HEalthcare and MOnitoring DIgitalization in Chronic Illness management: application to multiple sclerosis and depression – TED2021-131106B-I00
- Post by: Grupo del I3A
- 3 febrero 2023
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Raquel Bailón & Jordi Aguiló
Agencia Estatal de Investigación
Chronic diseases, especially those related to central nervous system (CNS) represent an unprecedented challenge for healthcare systems, since its course is dynamic with increasingly high care costs. A change in paradigm towards early diagnosis and intervention to prevent adverse outcomes would be beneficial for patients, carers as well as healthcare economy. Thanks to the blossom of smartphone sensors and wearable devices during the last years, remote monitoring and digitalization of healthcare emerge as potential solutions which may allow the early identification and consequent treatment of disease deterioration or relapse. In this context, the RADAR-CNS (Remote Assessment of Disease and Relapse-Central Nervous System) project, funded in IMI2-Call3 and lead by Kings College London from academia and by Janssen Pharmaceutical from EFPIA, created an infrastructure that allowed the remote monitoring of patients with depression, multiple sclerosis and epilepsy (https://www.radar-cns.org/). This project resulted in large multicenter cohorts in these three main CNS diseases, with patients followed up and remotely monitored for two years.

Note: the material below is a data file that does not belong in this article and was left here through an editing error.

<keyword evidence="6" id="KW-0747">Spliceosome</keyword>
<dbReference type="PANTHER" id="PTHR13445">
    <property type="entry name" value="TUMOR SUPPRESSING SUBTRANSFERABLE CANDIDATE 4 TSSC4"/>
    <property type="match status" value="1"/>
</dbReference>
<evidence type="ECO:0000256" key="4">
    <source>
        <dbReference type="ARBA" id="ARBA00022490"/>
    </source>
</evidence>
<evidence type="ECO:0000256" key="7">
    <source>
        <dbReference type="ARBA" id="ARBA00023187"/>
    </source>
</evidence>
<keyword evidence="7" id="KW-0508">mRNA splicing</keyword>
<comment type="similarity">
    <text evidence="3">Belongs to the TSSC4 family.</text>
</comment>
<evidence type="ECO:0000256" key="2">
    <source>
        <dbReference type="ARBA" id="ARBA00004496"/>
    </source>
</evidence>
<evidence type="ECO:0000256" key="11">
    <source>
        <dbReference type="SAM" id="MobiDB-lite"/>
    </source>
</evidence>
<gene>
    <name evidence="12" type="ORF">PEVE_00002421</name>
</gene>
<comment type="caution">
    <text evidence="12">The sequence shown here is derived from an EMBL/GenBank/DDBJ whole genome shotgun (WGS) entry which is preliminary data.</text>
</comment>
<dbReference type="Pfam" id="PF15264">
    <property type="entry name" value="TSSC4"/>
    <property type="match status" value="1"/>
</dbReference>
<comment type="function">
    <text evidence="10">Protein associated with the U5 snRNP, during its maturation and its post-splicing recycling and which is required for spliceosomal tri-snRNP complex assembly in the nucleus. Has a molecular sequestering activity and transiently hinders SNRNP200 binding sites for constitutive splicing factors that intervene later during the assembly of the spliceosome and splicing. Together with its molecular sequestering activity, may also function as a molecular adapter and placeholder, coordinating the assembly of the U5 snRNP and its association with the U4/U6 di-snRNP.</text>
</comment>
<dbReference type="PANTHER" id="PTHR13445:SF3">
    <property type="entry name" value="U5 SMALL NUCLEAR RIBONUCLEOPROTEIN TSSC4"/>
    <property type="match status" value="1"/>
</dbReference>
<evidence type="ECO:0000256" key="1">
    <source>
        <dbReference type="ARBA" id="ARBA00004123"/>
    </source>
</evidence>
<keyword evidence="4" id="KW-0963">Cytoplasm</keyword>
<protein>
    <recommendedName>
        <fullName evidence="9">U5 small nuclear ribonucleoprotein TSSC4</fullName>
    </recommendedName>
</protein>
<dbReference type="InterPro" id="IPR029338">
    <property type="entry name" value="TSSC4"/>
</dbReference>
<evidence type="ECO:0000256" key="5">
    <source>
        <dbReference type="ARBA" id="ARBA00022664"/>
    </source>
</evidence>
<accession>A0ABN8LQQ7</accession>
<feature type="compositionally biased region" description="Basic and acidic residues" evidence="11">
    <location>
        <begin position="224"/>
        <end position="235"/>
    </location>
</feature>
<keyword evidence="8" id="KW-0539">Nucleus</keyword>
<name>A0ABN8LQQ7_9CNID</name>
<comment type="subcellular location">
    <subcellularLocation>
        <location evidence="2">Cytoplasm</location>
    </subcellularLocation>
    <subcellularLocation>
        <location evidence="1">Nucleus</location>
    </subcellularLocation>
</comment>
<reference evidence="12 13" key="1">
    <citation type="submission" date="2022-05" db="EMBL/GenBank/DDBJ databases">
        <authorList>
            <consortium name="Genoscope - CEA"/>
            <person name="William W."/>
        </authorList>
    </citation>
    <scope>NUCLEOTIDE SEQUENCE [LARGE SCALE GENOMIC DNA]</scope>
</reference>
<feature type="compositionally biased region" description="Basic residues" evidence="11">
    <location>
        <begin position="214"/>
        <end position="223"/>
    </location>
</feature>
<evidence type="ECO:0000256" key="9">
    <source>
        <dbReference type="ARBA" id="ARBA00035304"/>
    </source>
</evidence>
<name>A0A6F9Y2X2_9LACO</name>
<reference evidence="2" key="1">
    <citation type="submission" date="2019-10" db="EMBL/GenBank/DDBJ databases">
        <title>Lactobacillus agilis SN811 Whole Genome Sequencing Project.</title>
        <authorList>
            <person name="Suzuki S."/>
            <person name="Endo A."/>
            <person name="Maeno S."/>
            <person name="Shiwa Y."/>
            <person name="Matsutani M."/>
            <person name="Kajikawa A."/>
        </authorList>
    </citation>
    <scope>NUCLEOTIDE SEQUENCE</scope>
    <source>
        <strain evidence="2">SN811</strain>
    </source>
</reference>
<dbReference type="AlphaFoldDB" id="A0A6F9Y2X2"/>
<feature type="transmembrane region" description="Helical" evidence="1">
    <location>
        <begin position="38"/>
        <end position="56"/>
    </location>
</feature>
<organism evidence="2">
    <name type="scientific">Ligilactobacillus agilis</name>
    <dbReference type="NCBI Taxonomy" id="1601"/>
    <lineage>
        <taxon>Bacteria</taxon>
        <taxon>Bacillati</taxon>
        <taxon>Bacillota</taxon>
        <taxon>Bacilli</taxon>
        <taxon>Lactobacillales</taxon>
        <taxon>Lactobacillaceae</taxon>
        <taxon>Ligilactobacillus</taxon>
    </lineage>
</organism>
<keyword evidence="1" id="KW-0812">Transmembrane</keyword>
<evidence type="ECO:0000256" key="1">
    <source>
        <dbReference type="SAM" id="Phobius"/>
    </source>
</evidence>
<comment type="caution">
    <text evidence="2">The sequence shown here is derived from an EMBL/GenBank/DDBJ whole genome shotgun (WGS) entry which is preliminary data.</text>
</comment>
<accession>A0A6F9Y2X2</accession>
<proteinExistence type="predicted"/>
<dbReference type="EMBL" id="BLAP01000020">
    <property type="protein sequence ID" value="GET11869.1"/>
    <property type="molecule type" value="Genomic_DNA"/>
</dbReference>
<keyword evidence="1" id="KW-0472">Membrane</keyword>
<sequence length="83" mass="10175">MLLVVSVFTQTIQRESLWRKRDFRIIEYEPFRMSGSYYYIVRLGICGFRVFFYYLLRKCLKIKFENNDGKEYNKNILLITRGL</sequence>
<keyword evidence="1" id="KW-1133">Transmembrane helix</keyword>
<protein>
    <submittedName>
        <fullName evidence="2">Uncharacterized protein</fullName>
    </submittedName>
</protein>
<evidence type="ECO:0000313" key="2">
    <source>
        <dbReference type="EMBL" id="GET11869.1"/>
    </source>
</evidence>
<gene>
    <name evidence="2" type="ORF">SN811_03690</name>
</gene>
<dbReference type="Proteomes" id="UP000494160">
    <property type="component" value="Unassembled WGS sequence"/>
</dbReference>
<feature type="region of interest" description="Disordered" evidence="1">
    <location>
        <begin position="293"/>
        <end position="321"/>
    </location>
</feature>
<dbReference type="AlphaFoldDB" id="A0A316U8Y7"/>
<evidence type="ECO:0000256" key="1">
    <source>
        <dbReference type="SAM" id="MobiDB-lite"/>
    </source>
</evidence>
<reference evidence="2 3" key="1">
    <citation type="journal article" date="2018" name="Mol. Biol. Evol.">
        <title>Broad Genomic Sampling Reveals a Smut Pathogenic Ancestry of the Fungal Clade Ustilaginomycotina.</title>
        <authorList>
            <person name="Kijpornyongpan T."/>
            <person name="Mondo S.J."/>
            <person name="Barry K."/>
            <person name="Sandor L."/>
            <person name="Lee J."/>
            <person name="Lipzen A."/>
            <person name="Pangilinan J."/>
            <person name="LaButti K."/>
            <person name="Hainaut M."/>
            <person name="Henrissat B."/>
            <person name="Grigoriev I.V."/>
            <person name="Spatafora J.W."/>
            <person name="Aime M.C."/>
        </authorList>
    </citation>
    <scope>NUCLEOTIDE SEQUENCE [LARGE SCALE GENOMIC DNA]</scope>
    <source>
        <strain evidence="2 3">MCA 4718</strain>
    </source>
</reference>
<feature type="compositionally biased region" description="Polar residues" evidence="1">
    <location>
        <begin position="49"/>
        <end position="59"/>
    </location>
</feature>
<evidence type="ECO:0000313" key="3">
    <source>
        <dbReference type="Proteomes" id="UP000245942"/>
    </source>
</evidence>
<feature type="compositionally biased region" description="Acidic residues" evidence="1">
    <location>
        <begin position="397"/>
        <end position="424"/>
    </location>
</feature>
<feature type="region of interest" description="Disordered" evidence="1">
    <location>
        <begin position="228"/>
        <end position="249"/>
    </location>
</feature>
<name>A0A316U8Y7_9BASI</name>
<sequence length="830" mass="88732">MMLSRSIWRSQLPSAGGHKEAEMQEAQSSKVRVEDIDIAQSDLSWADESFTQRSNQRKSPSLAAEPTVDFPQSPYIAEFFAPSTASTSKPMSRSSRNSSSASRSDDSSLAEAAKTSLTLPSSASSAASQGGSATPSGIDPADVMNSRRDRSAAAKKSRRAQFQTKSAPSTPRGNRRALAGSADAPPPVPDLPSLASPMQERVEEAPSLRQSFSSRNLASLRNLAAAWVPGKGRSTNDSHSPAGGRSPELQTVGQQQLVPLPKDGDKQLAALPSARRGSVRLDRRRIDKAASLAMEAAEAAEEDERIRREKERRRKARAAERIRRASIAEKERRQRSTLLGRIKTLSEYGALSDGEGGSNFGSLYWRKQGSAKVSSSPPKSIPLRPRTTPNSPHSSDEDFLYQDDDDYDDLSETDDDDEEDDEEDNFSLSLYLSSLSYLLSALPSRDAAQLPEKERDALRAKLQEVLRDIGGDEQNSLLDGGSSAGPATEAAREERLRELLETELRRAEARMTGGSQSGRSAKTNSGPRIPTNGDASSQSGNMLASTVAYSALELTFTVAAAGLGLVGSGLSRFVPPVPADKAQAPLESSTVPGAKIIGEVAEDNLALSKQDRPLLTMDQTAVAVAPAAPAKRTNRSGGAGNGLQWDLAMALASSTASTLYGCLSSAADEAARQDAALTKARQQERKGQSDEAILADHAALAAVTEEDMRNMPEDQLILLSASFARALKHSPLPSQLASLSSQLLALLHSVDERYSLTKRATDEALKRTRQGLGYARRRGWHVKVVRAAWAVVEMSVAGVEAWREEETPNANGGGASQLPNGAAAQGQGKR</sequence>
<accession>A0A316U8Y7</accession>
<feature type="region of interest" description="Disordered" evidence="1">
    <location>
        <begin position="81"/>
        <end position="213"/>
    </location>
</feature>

In this project, RADAR-CNS data will be exploited and expanded with new data with the goal of providing digital biomarkers which allow the identification of early signs of relapse and disease deterioration of patients with multiple sclerosis (MS) and depression (MDD). This will enable early intervention and treatment, improving patients health and quality of life as well as reducing healthcare system costs. It will also increase patients awareness of their health and empower them to self-manage the disease.
The project’s main goal is to advance towards health digitalization in MS and MDD patient monitoring. In both chronic diseases, two different approaches will be considered: i) a gross but continuous monitoring using a wrist-worn device which provides 24/7 data and allows for the estimation digital biomarkers reflecting changes in trends in heart rate and activity data during daily life induced by changes in sleep, mood, behaviour and cognition; and ii) a finer but occasional monitoring using physiological signals recorded both at clinical visits and at home, which allows a reliable and noninvasive assessment of autonomic nervous system (ANS) biomarkers, based on the hypothesis that ANS dysfunction plays a key role in the development and progression both of MS and MDD disorders.